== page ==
As a black woman, I have become accustomed to the fact that when I need to get anything done to my hair I cannot simply "pop down" to my local hair salon down the street. I have learnt to accept that the stylist in the chain hairdressers on the high street is unlikely to know how to do crochet braids, install a weave or cut my once afro hair (RIP). I have to go to a salon owned by a fellow black woman because only she would be able to understand how to achieve the multitude of styles and processes we put our hair through. And as a result, I have grown to tolerate the hours of waiting for my turn, at the shop owned by the "insert african/Caribbean country" hairdresser, as they do not really do appointment times. Thinking of it, I do not think i have ever spent more than a few minutes in a non black hair salon.
So you can understand my shock when I received an invite to the opening of Rush Hair in Manchester, a brand which already has over 70 salons nationwide. So my first response on receiving the invite was to ask "does the company cater for Afro Caribbean hair?" and the reply i got was "they do in fact cater to Afro hair". On that note, i had to check it out and speak to a few of the stylists.
On thursday after a day at work, I headed down to the event, dragging along a pal and rocking crochet braids and faux dreads respectively! The salon which is located on a prime spot, close to House of Fraser on Deansgate in Manchester looked great - very bright and airy. We were greeted by super smily stylists who offered us a drink and booked us an opportunity to speak to a stylist with experience in afro hair.
One thing I can admit to is that whilst the salon looked great and the stylists were clearly very skilled and approachable, I don't think they do in fact cater for afro hair. For the type 4 ladies out there who like me have tight coily hair, it may be worth sticking to your black hair salon for your complex looks and maybe coming down to a salon like this to get a great cut on your weave. Whilst the stylist with experience in afro hair was very enthusiastic and welcoming, even giving us a 50% off voucher to try their services, my friend and i were still weary and doubted she fully understood how different afro Caribbean hair is. I could potentially be proved wrong. Maybe next time I take out my extensions, i should pop down to Rush hair for a treatment....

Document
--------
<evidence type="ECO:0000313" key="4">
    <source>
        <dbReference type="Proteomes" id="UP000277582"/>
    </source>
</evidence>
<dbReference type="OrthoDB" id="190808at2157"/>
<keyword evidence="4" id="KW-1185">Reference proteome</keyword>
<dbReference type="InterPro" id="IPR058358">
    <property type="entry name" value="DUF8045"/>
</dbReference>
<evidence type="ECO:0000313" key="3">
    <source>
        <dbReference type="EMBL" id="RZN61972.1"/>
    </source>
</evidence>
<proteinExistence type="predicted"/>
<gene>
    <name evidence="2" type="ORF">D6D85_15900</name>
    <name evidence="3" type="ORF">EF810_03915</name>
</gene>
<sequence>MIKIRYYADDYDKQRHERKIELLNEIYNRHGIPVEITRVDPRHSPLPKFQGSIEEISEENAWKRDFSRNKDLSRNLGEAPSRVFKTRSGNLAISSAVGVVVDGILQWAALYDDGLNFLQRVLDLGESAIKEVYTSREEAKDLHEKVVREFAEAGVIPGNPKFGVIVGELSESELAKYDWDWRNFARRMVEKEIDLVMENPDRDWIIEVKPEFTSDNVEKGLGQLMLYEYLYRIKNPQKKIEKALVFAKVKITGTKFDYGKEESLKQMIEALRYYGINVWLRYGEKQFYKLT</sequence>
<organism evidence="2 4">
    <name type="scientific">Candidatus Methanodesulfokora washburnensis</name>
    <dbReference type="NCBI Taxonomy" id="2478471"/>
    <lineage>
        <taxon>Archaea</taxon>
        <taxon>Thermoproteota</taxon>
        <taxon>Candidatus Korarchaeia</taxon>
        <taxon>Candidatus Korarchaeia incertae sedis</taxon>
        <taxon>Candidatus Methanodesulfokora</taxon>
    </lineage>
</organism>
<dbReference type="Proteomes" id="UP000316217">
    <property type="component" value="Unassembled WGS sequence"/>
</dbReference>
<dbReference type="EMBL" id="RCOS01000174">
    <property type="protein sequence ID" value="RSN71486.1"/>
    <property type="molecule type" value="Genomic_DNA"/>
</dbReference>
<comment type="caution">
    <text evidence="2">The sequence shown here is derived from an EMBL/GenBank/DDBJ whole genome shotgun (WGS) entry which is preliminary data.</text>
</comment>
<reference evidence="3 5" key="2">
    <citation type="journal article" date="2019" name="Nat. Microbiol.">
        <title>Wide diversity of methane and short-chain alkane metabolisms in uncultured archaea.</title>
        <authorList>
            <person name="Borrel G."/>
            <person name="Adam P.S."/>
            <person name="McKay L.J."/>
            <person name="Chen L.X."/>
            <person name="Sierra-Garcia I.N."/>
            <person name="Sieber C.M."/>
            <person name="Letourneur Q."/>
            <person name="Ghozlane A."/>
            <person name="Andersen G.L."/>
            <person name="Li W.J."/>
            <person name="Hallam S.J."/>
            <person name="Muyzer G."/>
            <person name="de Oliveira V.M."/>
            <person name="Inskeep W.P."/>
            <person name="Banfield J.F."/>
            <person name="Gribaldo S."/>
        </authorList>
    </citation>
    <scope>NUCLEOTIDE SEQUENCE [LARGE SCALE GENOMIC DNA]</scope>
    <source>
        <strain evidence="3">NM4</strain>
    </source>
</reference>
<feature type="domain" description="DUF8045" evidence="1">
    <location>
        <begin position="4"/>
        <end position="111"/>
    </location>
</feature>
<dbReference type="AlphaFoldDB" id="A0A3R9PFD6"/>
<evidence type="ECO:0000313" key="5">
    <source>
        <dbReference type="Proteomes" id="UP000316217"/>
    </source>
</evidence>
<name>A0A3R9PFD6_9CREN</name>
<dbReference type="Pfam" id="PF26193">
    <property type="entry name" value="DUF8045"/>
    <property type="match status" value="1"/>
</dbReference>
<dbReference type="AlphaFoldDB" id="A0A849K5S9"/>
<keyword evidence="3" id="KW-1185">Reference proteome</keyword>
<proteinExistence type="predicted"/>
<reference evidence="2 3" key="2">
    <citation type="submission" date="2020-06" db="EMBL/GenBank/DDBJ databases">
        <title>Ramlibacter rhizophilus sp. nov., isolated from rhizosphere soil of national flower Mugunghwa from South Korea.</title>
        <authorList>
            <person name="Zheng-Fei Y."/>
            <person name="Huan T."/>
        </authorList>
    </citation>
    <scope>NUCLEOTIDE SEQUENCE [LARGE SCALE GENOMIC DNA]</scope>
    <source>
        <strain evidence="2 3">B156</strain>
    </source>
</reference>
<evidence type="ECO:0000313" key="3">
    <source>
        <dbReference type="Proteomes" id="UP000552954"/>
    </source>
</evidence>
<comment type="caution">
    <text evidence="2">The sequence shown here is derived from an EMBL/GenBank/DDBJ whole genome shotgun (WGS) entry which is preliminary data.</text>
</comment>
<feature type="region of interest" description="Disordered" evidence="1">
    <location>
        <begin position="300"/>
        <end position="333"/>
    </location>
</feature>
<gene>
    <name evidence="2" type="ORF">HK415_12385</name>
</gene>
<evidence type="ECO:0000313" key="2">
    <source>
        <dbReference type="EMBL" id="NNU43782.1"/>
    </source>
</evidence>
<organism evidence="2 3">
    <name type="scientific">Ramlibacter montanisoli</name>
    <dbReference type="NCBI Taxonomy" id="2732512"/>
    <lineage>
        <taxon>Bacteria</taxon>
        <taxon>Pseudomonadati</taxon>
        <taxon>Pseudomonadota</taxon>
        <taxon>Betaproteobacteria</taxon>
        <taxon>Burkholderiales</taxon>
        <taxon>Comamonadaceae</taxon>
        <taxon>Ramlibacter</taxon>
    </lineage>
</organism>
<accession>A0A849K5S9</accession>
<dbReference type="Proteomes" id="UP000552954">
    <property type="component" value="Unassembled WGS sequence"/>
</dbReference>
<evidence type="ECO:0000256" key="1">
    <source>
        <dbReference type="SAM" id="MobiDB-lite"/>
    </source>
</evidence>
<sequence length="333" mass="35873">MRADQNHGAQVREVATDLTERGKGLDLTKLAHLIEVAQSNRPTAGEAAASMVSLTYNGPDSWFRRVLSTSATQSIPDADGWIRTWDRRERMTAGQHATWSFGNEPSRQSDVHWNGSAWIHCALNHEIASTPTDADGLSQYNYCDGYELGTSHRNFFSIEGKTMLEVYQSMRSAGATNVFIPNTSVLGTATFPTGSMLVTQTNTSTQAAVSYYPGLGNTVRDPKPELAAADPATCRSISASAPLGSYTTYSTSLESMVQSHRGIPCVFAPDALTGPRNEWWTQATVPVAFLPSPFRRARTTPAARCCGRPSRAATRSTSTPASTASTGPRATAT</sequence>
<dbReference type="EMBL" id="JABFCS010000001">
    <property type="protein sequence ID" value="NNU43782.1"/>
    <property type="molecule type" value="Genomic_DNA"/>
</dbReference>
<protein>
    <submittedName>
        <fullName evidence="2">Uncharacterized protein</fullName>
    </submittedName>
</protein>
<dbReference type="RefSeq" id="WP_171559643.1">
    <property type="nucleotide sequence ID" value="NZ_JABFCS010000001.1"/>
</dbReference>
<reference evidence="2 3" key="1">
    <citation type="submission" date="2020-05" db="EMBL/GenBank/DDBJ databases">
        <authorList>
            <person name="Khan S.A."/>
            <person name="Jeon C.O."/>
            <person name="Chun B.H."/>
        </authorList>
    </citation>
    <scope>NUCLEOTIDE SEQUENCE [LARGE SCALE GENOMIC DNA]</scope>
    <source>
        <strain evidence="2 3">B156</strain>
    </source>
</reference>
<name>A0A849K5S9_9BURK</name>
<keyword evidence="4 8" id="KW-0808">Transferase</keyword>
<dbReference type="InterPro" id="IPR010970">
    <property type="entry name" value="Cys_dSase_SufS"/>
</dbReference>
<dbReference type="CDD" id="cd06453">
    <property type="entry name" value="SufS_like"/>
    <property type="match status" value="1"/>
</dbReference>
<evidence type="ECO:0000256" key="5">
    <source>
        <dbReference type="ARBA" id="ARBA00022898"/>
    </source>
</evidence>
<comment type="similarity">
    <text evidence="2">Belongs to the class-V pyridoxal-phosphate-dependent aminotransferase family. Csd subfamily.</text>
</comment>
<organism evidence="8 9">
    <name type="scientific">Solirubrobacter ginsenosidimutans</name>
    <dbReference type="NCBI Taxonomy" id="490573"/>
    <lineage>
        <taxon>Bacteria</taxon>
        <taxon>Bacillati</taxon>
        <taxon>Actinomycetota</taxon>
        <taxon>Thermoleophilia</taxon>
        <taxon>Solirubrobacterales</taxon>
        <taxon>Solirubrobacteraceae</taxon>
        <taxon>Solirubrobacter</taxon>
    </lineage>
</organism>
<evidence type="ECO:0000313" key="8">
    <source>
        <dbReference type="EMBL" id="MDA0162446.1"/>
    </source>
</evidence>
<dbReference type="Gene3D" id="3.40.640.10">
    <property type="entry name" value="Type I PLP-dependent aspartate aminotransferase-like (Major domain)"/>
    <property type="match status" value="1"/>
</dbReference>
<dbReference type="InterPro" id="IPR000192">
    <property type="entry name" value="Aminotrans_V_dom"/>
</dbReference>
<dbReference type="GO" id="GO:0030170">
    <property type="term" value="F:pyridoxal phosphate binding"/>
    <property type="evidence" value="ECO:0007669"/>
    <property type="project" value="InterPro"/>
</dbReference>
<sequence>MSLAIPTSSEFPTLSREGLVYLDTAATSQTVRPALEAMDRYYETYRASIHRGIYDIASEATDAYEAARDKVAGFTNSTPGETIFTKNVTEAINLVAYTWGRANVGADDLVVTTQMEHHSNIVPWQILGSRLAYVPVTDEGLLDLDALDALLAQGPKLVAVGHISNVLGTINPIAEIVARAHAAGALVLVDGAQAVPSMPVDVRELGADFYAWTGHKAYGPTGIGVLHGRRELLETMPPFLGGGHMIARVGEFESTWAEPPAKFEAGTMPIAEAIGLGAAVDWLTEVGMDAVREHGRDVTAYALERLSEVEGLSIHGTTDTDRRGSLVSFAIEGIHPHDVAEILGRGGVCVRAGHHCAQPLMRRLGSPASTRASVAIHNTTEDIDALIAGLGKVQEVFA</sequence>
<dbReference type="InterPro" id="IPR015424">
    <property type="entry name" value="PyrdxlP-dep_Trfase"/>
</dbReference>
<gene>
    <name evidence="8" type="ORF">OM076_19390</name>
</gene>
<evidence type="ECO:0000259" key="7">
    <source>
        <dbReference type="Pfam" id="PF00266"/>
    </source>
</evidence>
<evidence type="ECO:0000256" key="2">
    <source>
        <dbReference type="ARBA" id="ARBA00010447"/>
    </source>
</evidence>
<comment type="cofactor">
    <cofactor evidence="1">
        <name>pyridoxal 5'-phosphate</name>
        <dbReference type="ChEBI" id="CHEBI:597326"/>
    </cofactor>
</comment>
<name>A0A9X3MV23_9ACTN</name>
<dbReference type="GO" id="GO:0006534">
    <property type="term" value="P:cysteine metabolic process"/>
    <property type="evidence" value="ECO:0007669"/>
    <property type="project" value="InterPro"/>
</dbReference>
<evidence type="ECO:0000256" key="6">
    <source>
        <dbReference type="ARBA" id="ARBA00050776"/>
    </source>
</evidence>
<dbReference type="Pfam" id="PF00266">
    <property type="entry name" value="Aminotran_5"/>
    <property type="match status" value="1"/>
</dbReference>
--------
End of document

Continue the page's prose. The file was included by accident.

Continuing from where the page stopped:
If your have straight to curly hair, it looks like a fantastic salon. The stylist created some gorgeous styles for the other bloggers who were at the event. They seemed to know a lot about treatments to strengthen the hair and the best techniques to colour hair. My friend went home with some great tips on how to safely lighten the colour of her hair.
The canapés, especially the desserts, were delicious and the salon looked fab. Whilst Rush Hair may not be for ladies like me, if the hospitality during the event is anything to go by, I can imagine the service they provide is of a great standard if your hair is straight to curly and not coily (hope that makes sense!). The brand wouldn't have won 14 hairdressing awards otherwise.
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